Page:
Gaskins, McNamara honored with highest faculty awardsPublished: April 15, 2011
Professor Richard Gaskins, the American Studies-affiliated director of the Legal Studies program, and Professor Eileen McNamara, full-time American Studies and Journalism instructor, won the top faculty awards Thursday at the annual presentation faculty meeting.
Gaskins was named the winner of the 2011 Lerman-Neubauer ’69 Prize for Excellence in Teaching and Mentoring, an award that, according to the meeting’s presentation, is given to “not just an exceptional teacher, but also one who has had a significant impact on students’ lives as a mentor, adviser and friend.”
Gaskins has been teaching at Brandeis since 1994, with prior experience that includes an associate deanship at the New School for Social Research. He received his bachelor’s degree at the University of Southern California and earned both a PhD in Philosophy and law degree at Yale University. Beyond both American Studies and Legal Studies, he has taught classes in departments ranging from the Philosophy, Business, and African and Afro-American Studies departments.
Gaskins led a group of 18 students last summer on the university’s inaugural study abroad program in The Hague, in the Netherlands. He taught international law and criminal justice for the six-week program and mentored while the students participated in a mock trial competition against international lawyers–and won.
McNamara, a former columnist from The Boston Globe and a Pulitzer Prize winner, was awarded the Louis Dembitz Brandeis Prize for Excellence in Teaching. McNamara joined the university in 1995 and began teaching full-time in 2007. She attended Barnard College and graduated from Columbia University’s first-ranked School of Journalism. While continuing to write, currently for Boston magazine, she teaches journalism practices and ethics.
Both Gaskins and McNamara, though affiliated with the same department, also teach many of their minors’ classes, Legal Studies and Journalism, respectively. Both were lauded by students throughout many of their successive course evaluations that culminated in their winning some of the university’s highest honors.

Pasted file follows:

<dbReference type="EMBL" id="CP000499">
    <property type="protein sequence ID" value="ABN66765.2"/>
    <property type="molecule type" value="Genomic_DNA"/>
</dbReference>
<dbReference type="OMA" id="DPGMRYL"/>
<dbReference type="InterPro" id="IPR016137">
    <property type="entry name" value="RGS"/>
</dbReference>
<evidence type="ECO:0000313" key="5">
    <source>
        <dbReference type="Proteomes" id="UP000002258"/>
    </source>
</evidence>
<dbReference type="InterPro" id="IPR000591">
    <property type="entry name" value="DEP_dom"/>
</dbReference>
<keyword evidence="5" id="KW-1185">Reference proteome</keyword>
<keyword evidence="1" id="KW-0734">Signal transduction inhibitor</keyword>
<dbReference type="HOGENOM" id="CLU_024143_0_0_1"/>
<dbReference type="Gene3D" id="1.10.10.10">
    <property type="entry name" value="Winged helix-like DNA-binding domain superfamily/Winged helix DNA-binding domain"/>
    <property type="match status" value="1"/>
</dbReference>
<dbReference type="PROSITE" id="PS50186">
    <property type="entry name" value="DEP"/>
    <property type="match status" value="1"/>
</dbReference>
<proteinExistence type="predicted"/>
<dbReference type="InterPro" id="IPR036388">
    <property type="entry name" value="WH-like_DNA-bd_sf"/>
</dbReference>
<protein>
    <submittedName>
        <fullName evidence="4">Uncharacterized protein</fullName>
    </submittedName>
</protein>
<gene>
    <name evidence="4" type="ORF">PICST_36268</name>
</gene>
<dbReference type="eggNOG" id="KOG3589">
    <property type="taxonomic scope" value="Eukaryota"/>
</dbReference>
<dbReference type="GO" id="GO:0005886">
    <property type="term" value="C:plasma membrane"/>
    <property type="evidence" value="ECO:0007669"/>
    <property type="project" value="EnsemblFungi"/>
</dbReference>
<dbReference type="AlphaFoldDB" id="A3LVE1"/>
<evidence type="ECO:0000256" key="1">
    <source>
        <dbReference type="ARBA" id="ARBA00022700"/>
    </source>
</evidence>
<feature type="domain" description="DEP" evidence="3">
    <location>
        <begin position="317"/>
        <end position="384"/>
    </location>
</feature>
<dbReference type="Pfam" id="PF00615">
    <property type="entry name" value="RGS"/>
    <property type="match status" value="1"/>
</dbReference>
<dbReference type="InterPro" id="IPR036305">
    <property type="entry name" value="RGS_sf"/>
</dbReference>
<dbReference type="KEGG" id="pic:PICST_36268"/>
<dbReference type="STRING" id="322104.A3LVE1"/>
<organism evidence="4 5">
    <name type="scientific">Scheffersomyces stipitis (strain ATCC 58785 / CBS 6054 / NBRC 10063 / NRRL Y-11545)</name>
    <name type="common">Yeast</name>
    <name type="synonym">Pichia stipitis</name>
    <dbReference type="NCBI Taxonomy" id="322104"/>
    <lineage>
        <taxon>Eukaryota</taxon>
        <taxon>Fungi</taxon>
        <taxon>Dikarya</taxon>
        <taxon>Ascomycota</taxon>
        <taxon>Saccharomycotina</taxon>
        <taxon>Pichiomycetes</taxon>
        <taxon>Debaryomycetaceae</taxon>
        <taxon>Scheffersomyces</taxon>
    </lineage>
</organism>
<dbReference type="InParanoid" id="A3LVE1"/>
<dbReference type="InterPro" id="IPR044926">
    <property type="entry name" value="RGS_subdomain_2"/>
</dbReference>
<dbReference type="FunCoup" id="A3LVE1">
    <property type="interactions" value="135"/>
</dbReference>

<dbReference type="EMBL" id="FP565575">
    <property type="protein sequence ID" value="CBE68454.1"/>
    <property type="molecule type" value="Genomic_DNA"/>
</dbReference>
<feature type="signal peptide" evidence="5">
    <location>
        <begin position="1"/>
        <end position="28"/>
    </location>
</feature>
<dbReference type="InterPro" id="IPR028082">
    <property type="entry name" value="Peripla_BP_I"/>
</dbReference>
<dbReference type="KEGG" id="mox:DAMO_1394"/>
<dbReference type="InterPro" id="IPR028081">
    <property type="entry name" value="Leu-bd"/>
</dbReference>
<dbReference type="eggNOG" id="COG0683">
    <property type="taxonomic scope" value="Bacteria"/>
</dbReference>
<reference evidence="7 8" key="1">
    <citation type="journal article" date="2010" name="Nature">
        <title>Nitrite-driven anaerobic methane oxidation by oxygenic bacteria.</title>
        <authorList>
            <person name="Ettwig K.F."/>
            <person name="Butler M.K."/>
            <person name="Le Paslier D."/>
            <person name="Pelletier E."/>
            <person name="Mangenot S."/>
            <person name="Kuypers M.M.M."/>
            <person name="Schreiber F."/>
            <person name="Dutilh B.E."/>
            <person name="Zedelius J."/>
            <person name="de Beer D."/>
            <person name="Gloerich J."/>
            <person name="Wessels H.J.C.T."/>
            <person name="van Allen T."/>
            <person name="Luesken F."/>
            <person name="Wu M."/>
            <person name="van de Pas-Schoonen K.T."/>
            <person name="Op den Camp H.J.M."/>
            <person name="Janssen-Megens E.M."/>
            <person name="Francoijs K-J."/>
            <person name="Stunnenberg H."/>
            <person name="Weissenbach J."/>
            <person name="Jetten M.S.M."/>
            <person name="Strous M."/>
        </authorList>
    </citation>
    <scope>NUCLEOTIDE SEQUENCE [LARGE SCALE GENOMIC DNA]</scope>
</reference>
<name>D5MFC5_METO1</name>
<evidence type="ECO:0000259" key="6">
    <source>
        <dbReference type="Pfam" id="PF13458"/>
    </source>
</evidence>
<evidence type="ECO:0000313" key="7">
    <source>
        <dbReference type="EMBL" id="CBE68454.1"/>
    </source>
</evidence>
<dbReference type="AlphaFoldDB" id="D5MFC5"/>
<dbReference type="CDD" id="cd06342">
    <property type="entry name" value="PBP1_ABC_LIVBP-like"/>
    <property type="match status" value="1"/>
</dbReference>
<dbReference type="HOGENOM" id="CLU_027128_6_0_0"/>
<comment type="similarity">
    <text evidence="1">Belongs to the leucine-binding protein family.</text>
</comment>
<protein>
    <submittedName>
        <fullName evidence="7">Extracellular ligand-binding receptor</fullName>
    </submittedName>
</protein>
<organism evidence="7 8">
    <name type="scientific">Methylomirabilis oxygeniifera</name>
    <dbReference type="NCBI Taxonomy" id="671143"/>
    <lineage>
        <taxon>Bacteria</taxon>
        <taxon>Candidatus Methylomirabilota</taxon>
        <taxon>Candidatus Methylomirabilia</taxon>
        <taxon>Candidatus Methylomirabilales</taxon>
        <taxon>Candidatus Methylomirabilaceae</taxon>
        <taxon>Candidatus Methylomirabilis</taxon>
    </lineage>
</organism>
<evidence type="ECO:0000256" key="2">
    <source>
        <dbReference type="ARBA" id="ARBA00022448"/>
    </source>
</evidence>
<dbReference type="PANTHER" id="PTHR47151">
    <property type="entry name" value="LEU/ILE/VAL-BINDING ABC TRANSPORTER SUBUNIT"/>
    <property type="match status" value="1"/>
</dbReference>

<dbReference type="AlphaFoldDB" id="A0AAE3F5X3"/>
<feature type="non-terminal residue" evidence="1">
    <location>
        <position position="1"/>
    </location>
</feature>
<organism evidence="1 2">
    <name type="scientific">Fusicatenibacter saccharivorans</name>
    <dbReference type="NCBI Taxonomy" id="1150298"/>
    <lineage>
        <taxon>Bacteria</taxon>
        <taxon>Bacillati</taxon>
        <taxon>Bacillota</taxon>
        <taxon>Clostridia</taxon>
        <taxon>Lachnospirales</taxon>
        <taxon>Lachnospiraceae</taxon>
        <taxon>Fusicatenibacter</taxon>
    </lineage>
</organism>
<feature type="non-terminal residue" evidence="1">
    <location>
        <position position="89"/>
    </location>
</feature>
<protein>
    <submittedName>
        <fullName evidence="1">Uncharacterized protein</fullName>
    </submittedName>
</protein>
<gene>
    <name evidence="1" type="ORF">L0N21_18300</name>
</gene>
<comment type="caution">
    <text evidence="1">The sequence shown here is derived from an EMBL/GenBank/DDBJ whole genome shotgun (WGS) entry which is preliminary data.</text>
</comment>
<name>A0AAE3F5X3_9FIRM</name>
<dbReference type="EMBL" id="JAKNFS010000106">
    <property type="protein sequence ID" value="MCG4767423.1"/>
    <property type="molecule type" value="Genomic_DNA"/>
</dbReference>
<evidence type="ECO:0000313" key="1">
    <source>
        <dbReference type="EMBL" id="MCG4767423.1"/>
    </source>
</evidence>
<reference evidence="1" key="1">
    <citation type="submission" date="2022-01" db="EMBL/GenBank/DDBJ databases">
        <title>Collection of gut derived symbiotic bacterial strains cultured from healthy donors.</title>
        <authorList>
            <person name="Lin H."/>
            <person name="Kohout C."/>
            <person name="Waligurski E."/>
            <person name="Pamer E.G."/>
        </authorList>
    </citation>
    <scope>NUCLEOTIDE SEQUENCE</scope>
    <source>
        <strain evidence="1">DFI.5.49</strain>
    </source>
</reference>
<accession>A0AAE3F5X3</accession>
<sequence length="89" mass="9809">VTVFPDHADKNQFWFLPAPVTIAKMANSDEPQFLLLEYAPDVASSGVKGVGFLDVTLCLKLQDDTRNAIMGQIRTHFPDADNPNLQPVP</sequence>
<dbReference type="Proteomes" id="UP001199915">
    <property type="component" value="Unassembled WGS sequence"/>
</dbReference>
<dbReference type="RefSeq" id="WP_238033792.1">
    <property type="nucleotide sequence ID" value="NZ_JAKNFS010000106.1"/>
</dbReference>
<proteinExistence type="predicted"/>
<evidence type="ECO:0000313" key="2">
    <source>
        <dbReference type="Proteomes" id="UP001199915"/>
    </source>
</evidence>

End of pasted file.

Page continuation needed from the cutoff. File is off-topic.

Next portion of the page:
The other most prestigious awards were given to Professor Tory Fair of the Fine Arts (sculpture) department, who won the Michael Walzer ’56 Award for Teaching that is given to a tenure-track member. Fair is a graduate of Harvard University and received her Master’s of Fine Arts from the Massachusetts College of Art. She accepted a tenure-track position at Brandeis in 2006, after starting at the school in 1997. An artist in residence and coordinator of the post-baccalaureate studio art program, she teaches sculpture and drawing courses with the titles of “Introduction to Drawing,” “Three-Dimensional Design,” “Blurring the Boundaries,” “Implicating the Body in Sculpture,” “Senior Studio,” “Sculpture Seminar”, and “Intermediate Sculpture.”
Professor Michael Willrich, a history teacher, won the Dean’s Mentoring Award for Outstanding Mentoring of Students for the graduate program. Willrich, who teaches both graduates and undergraduates, received his Ph.D. from the University of Chicago and joined Brandeis in 1999. His areas of expertise are United States social and political history, with special attention to legal history, urban history and the Progressive Era (1890-1920). He teaches American Political History and other legal history courses.